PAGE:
Greece has returned to growth, leaving behind it the crisis and the economic model that led to it, Prime Minister Alexis Tsipras said on Monday in his address at the Chicago Council on Global Affairs.
“Today, Greece is finally coming out of a severe, deep recession that lasted more than 7 five years, cost a quarter of its GDP, resulted in 27% unemployment and led to an enormous brain drain of our most qualified young professionals,” a recession that was combined by the biggest refugee flows ever seen in Europe, since WWII, coming to Greece, he said.
“Greece is back” to growth, he said, “leaving behind, not only the crisis, but also the economic model that led us to it, the practices of the past that contributed to inefficiency and corruption.”
Bringing in examples of the country’s economic improvement, Tsipras referred to its growth over two consecutive semesters and the forecasts of its future (2% of GDP in 2017 and 2,4% in 2018), its achievement of primary surplus results in the last two years that exceeded targets, and the completion of the first successful refinancing of the debt through the capital markets.
Industrial production, investments, incoming tourism and exports were up – “Greece has nearly double the exports of the US than vice versa,” he noted. The unemployment rate decreased by 5,4% between 2014 and 2017 and was expected to be down 7,4% by next year, he added.
“Of course, all this did not happen by accident,” PM Tsipras said. “We applied a very demanding package of reforms (over 400 actions) in our tax system, product markets, judicial system, health and social care and energy sector, as well as the business environment,” and enforced necessary legislation.
He summed up the government’s goal as being “a sustainable growth model that gives priority to innovation, is export-oriented, investment-friendly, makes full utilization of Greek highly skilled human capital and is socially just.”
In promoting Greece’s advantages for American investments, Tsipras said that some of the reforms applied included the following:
– The 2016 investment-incentives law, which aims to generate more than 13 billion dollars in private investment by 2023 (including a stable corporate-income tax-rate for 12 years)
– The fast-track procedure for strategic investments
– The high absorption of EU Structural Funds in the period 2014-2020 (Greece ranks first in the European Union for co-financed investment projects)
– The cooperation with international financial institutions in order to increase liquidity and ease investment financing
– The creation of a new state development bank in 2018
– The acceleration of the investment agenda through the establishment of the Hellenic Corporation of Assets and Participations (HCAP)
– Further easing of investment licensing procedures in cooperation with the World Bank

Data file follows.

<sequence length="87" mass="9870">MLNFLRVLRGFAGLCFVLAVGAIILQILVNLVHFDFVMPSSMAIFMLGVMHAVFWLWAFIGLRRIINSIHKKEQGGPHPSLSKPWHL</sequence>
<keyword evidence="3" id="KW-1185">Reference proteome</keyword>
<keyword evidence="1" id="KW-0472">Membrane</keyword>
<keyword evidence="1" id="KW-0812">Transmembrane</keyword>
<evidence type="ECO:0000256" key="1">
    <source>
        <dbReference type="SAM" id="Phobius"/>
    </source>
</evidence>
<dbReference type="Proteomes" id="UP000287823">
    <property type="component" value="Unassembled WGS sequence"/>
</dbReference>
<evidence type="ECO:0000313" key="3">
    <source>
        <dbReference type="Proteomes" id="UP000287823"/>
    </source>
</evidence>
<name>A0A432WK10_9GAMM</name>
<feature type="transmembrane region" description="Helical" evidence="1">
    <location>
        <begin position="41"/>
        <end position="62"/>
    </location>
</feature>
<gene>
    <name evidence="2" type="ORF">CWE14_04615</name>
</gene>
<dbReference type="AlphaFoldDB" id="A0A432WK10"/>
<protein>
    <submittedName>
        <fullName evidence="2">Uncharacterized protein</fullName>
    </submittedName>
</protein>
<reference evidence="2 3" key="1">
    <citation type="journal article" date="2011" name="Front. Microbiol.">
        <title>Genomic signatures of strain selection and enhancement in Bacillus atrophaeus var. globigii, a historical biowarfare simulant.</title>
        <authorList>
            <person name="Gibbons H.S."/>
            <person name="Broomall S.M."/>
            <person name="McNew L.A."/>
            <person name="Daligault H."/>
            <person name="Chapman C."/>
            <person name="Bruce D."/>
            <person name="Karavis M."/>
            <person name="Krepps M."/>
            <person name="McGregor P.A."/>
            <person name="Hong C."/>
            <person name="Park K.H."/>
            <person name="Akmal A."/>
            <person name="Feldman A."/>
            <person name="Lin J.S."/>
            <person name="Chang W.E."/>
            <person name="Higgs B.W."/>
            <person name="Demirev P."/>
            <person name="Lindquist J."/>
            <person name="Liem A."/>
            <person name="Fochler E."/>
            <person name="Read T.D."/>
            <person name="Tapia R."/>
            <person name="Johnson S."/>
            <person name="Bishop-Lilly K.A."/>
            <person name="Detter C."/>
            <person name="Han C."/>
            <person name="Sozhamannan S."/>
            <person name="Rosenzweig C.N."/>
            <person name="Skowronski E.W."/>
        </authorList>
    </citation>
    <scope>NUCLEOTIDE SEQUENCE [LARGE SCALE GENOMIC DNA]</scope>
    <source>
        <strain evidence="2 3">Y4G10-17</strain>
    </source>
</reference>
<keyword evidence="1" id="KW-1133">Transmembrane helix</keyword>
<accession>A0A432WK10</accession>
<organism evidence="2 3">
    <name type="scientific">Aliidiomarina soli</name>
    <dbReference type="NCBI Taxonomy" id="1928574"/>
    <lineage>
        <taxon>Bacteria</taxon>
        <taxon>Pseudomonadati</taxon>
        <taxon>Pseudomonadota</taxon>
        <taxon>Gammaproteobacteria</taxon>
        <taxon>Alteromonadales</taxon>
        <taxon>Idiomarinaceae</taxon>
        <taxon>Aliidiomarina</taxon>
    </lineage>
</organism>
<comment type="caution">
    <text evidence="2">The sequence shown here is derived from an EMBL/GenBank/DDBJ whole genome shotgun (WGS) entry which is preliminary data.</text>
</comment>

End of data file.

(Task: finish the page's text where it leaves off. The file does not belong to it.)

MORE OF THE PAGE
– Solid steps to strengthen the Greek banking system which was recently recapitalized and is now highly performing in terms of capital adequacy
– The promotion of a strategy on fighting unemployment
– Reforms in bureaucracy that will fully digitise public administration and replace most means of
communication within the sector
“Greece is the only country that has promoted a comprehensive active diplomatic agenda for stability and cooperation in one of the most important but also unstable regions in the world,” the Greek premier said, pointing out Greece’s long-term membership inthe European Union and NATO, and promoting the defence cooperation with the United States, among other ways by providing Souda Bay as a naval and air force base.
Greece’s diplomatic efforts with FYROM and Cyprus and its economic cooperation in the energy sector (oil and natural gas), and the promotion of major infrastructural projects in Greece, were further proof of Greece’s growing importance in the Mediterranean area, Tsipras said.
The PM made special reference to Turkey, saying that Greece had not given up on Turkey’s European membership, despite the difficulties in their bilateral relationship.
Greece’s geopolitical stability was an attractive factor for American investments in Greece, which should focus on the fields of tourism and real estate, energy, infrastructure, new technology, agribusiness and the financial sector, he said, and could include “important joint ventures in third countries like the one General Electric recently concluded in Libya together with a Greek company.”
Greece “can only remain the regional pillar of stability and security if its most fundamental security concerns in the Aegean and the Eastern Mediterranean are met,” he said, either at the diplomatic level or through military procurements, or both.
“As a leftist,” he concluded, “I prefer the first rather than the other two.”